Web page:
Another letter opposing the FTC’s Business Opportunity Rule was submitted by MLM attorney Gerry Nehra. His problem in this letter? The fact that there are many companies that would have to comply with the rule and the FTC cited the wrong number! Why would it matter if there are 150 or 1,500 companies that are multi-level marketing schemes? If they need to be regulated, they need to be regulated, no matter how many there are!
Business Opportunity Rule, Matter No. R511993
The underlying basis of this Proposed Rule is so flawed that I have to ask, “FTC—What were you thinking?” I have issues to bring up—many issues. Due to the 4000 character space limitation imposed on this form of submission, this is a one issue submission. My other issues will be in other submissions.
THE 150 MULTILEVEL COMPANIES ISSUE On Pages 78 and 79
“The proposed Rule is designed to streamline and reduce substantially the quantity of information required to be disclosed by business opportunity sellers. The proposals would impact sellers differently, depending upon whether they are currently covered by the Franchise Rule. The Commission staff estimates that there are approximately 3,200 business opportunity sellers, comprised of some 2,500 vending machine, rack display, and related opportunity sellers, 550 work-at-home opportunity sellers, and 150 multilevel marketing companies.”
And on Page 83 “The staff estimates that there are approximately 3,200 business opportunity sellers, including some 2,500 vending machine, rack display, and related opportunity sellers; 550 work-at-home opportunity sellers; and 150 multilevel marketing companies.”
How can the Federal Trade Commission make the above statement—TWICE—that there are 150 multilevel marketing companies, when there are over 1,500 such companies? I have commitments of two industry experts who will help me name them in the appropriate forum.
How can the Federal Trade Commission miss this one by an order of magnitude—by a factor of ten? Today’s DSA-US website—www.dsa.org—lists 198 direct selling companies, with well over 150 of them having multilevel compensation. And only about one multilevel marketing company in ten is a member of the DSA. When the number is approximately 1,500, how can the 150 number be passed up to your superiors? How can you send the 150 number to the FTC Commissioners? How can the 150 number be sent to the Office of Management and Budget?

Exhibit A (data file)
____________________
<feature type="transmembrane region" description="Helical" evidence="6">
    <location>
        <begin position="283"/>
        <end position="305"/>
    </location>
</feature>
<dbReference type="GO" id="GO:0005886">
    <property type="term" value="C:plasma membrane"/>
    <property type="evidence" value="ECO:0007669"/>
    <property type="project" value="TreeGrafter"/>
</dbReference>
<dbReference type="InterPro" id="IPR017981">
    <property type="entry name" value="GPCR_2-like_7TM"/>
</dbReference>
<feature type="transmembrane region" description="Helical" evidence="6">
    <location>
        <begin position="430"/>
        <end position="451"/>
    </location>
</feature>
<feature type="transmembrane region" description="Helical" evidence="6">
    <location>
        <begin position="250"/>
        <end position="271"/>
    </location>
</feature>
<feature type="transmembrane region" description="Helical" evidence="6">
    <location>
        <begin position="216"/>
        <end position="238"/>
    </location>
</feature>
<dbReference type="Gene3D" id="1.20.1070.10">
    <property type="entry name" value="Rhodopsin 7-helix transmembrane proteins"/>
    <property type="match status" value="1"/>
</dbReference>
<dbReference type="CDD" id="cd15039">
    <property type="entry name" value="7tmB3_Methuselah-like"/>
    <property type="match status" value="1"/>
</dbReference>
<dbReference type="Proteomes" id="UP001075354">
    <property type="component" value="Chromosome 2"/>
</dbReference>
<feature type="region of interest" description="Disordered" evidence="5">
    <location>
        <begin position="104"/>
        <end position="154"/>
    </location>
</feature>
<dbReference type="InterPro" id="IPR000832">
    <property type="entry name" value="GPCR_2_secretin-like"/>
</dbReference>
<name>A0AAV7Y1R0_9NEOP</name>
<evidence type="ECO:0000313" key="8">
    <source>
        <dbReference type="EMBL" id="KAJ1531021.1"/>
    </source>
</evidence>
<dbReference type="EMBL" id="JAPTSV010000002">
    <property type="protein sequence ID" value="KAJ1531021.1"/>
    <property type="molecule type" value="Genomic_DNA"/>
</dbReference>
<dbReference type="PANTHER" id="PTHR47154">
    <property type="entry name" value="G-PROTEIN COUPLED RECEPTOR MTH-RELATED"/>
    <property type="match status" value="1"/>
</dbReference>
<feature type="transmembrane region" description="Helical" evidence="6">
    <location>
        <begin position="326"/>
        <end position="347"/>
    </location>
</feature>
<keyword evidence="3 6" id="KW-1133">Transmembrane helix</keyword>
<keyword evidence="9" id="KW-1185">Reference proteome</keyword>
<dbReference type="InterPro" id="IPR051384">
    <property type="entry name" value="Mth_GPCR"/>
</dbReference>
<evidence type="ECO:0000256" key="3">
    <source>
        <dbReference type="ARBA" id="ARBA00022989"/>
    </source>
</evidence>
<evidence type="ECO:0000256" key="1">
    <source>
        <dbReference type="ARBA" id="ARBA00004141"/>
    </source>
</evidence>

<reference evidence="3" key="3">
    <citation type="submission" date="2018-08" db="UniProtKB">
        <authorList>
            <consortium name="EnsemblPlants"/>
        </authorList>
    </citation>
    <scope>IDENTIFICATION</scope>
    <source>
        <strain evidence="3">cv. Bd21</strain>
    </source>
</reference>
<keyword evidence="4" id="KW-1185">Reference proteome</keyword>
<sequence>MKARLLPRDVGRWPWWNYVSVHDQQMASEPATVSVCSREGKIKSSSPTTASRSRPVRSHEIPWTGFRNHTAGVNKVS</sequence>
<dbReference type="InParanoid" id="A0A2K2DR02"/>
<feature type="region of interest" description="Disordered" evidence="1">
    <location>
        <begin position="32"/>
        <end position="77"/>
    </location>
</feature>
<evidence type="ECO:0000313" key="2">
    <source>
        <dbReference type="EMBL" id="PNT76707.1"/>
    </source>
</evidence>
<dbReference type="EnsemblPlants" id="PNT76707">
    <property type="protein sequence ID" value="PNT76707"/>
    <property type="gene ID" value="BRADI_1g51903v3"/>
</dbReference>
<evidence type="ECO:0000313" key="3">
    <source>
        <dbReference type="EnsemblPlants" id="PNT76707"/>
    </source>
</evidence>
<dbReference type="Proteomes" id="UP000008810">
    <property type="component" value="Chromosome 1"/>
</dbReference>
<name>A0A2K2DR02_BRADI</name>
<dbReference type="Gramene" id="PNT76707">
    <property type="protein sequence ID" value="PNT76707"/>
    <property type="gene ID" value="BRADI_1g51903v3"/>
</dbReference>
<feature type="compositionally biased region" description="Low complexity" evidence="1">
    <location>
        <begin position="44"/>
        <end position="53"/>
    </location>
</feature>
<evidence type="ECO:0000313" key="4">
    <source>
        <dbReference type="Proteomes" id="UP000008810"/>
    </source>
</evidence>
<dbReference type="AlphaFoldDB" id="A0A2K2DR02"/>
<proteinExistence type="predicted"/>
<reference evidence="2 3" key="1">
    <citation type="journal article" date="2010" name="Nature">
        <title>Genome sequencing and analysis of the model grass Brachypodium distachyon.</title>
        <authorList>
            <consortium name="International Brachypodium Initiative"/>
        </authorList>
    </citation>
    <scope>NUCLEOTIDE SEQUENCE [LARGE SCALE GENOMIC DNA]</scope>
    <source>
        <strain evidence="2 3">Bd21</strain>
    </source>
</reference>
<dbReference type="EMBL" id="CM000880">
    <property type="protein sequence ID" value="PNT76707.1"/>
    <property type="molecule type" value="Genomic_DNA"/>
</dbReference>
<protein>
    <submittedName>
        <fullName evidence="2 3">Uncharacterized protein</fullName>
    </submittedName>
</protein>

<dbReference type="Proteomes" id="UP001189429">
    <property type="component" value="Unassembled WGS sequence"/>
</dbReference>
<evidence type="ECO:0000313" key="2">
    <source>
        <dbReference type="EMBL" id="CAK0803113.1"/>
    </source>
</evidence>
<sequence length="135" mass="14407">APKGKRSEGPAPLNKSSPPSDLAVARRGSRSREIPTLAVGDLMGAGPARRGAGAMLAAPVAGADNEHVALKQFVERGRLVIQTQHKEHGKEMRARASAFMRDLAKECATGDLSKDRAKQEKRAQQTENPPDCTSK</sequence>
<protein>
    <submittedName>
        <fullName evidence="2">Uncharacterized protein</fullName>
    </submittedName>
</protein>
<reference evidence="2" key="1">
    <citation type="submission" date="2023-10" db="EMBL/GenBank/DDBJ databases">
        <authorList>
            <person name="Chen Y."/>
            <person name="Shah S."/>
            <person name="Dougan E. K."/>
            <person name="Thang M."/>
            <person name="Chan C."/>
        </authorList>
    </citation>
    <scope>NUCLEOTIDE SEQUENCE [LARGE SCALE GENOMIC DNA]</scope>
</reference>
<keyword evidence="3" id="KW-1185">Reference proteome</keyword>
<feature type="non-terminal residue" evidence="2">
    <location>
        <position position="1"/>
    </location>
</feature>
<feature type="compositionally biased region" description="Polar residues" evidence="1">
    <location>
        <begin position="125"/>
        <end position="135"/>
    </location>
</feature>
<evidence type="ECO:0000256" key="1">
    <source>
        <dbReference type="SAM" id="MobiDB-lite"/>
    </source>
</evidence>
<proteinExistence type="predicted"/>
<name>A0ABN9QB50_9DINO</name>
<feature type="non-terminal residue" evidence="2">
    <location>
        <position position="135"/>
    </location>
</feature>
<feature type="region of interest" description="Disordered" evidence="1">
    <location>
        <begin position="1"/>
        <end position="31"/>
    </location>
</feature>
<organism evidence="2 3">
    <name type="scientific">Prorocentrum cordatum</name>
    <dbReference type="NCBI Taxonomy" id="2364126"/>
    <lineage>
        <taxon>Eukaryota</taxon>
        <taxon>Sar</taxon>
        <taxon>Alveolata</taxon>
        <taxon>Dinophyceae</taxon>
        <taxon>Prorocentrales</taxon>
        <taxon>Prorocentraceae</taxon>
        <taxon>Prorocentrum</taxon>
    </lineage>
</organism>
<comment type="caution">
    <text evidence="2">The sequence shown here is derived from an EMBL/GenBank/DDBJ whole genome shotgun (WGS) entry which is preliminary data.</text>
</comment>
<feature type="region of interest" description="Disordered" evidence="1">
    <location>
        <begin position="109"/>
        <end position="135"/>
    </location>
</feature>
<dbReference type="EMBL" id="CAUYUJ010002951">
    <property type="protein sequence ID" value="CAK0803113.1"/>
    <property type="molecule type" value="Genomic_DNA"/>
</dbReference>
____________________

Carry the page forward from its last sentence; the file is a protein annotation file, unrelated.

AND THE FEDERAL TRADE COMMISSION LEFT OUT A CATEGORY – There are many single level marketing companies out there – POSSIBLY HUNDREDS – and all of them will be affected by the proposed rule – but the Federal Trade Commission fails to recognize their existence. A quick and very simple definition of the two types of companies follow:
A single level direct selling company gives its independent contractor representatives one way to make money – sell products/services to customers. A multilevel direct selling company gives its independent contractor representatives two ways to make money – sell products/services to customers – and optionally – find more independent contractor representatives – and when they sell products/services to customers, you will receive an override commission.
Here is just one example of availability of data, somehow ignored by the Federal Trade Commission: – I spent 5 minutes on Google on 6/28/06 and came up with over 600 specifically named companies. This was before I found: http://www.npros.com/directory.asp 1 to 20 of 770 Companies
This underlying premise of this proposed rule – namely that there are 150 multilevel marketing companies – and the failure to even recognize the existence of single level marketing companies – is so flawed, so understated, so erroneous, that the only solution is to withdraw the proposed rule completely – and not put forth another version until the Federal Trade Commission understands and states with some reasonable semblance of accuracy, how many companies in these categories the proposed rule will affect.
Submitted by: Gerald P. Nehra Attorney at Law